Meyer left no stone unturned on the recruiting trail, traveling to Nigeria to land future first team all-conference selection Julius Nwosu and later Peter Aluma, who became the school's all-time leading shot blocker and later played professionally.

"We had it going," Meyer said. "But it's happened to a lot of coaches, and it happens at a lot of places - the bottom line, in my first meeting with the President and new athletic director (in 1997), it was really evident to me they had a plan for the future. I was not going to be part of that for whatever reason.

"When it happens to you, as wrong as you think the process is, you think it's the worst thing in the world that can happen. As I look back on it, it's the best thing that could have happened for my family and me - I look at it that way. You turn life's negatives into positives and move forward. That's what we've tried to do, try to take the high road the whole time and not be vindictive or resentful in that whole transition process."

The Wanderer

There would be a few more of those transitions before he landed at Michigan, some good, some bad. Meyer spent 1997-98 essentially on sabbatical as the assistant to the President at Liberty, during which he traveled the country and observed practices at different schools. He stopped in locally at the Virginia schools, including Beilein's Richmond program, and made his way to Purdue, Indiana and Kentucky.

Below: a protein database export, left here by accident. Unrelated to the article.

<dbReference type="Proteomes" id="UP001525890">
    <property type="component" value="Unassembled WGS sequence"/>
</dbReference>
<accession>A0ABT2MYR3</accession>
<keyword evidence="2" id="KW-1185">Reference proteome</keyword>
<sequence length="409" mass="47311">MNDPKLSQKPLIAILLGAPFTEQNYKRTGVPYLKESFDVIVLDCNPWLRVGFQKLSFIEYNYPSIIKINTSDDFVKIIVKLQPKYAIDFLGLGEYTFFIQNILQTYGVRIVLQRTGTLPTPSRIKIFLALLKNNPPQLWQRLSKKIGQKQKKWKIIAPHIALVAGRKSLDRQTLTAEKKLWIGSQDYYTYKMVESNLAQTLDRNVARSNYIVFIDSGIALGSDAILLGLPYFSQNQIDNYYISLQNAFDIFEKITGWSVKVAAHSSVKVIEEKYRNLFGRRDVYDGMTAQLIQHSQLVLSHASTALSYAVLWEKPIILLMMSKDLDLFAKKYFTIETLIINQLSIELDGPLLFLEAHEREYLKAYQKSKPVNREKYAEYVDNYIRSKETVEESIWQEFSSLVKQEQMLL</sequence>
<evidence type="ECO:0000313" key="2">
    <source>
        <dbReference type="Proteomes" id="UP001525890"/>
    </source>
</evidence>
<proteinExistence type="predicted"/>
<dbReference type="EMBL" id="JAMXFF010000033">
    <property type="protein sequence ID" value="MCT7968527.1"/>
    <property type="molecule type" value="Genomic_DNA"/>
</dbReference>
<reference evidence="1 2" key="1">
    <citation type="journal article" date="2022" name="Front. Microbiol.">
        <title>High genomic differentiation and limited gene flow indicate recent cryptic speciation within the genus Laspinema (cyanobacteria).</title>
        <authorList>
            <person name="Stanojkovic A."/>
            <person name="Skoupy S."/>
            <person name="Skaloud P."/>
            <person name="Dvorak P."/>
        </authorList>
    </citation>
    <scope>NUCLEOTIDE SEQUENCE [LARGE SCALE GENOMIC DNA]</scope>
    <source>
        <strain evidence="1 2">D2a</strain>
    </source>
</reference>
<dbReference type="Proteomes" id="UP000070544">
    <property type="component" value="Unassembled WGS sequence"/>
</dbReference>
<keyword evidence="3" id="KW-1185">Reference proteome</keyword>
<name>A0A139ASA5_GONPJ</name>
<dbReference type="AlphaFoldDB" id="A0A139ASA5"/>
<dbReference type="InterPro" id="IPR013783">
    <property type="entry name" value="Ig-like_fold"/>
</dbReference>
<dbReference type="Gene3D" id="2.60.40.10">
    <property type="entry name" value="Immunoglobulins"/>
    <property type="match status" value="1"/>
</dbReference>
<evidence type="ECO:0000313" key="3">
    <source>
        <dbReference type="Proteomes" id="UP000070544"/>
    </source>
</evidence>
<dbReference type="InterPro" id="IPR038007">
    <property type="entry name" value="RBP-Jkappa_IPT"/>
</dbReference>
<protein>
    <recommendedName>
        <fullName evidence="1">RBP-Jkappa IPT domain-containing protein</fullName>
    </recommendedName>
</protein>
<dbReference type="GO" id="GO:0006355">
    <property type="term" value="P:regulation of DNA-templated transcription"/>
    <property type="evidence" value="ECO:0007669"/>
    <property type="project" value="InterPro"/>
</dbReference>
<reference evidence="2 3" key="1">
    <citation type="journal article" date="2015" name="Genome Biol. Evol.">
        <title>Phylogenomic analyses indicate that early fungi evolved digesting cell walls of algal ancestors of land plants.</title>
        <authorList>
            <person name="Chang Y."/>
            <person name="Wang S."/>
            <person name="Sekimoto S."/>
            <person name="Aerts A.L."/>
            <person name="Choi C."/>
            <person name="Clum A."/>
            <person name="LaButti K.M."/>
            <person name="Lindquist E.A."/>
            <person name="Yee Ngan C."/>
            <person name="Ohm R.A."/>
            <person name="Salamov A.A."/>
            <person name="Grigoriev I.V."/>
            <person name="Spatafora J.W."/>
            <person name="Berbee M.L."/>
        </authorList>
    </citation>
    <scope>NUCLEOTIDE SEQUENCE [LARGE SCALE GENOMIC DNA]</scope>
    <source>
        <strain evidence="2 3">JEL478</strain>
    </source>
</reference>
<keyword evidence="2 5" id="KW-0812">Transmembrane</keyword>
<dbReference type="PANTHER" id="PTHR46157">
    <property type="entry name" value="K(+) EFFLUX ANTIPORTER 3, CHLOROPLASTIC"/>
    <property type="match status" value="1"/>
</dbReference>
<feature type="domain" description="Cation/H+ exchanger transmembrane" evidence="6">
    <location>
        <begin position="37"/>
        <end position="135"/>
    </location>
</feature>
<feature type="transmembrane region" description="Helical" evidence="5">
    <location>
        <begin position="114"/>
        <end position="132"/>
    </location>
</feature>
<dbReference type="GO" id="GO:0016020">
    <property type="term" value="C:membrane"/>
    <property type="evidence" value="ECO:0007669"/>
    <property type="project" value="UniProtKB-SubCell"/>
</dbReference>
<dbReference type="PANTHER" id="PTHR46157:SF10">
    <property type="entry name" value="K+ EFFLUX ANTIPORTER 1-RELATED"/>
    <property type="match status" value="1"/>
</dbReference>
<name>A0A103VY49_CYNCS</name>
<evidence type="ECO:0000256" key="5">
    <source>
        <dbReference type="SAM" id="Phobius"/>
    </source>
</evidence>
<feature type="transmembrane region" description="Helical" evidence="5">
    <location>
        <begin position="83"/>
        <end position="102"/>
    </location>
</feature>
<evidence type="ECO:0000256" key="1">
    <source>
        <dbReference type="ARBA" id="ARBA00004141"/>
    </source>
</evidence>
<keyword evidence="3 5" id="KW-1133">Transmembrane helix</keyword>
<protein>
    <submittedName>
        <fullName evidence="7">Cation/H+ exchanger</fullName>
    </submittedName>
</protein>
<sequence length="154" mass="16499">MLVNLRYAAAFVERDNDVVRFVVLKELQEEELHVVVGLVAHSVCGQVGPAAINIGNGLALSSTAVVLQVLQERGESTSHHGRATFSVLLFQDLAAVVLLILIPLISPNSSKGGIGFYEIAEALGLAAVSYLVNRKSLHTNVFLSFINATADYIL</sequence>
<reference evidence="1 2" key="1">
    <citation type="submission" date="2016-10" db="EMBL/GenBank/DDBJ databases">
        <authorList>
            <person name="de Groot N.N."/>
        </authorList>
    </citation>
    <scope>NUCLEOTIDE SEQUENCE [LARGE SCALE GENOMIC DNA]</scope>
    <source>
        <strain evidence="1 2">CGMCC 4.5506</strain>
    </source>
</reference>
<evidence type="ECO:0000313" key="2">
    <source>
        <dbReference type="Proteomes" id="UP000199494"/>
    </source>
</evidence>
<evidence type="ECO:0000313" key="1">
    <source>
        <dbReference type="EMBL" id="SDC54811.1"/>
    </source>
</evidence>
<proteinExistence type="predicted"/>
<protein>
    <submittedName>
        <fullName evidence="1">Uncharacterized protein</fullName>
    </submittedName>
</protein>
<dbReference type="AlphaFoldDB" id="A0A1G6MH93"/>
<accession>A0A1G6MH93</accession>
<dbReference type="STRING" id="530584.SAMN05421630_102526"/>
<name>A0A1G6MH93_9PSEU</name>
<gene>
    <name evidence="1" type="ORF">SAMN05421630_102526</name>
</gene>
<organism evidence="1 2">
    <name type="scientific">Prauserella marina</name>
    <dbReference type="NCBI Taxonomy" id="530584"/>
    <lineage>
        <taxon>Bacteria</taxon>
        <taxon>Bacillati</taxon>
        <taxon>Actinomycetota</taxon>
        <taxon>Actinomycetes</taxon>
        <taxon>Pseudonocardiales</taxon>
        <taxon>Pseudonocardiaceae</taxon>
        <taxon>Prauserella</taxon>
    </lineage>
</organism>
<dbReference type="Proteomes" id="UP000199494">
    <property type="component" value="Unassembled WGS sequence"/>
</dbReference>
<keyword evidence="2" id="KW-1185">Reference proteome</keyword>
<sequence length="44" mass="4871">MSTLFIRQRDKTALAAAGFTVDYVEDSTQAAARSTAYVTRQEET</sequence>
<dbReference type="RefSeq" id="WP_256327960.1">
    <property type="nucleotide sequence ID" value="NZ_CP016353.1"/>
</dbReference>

It was at an NBA combine run by Rose that he had an epiphany.

"Seeing the guys there who were out of work - Steve Fisher, who had won a national championship at Michigan, Joey Meyer, who'd had success at DePaul following his dad - I'm looking around thinking, 'wow, this is real,'" Meyer recalled. "One thing you underestimate when you transition out - I had this experience as an assistant coach and had been to a Final Four, reached the NIT finals, helped win a Big Ten championship, coached on a couple of USA basketball teams. When you transition after 16 years as a head coach, won championships and solidified that you can lead, you're confident you're going to find another job.

"I really thought there'd be a position somewhere on the same level - maybe a Tennessee Tech, Davidson, VMI - that would come open and I'd be a candidate. But in this profession, there's greater supply than demand."

His résumé and reputation was too good to keep Meyer out of the game. He joined Gregg Marshall at Winthrop, where he helped lead the school to three straight NCAA appearances, one first place and two second place Big South finishes. He made it back to Indiana in joining Todd Lickliter's staff at Butler in 2001, helping the Bulldogs to 26 wins in his first year and 27 and an NCAA Sweet 16 appearance a year later.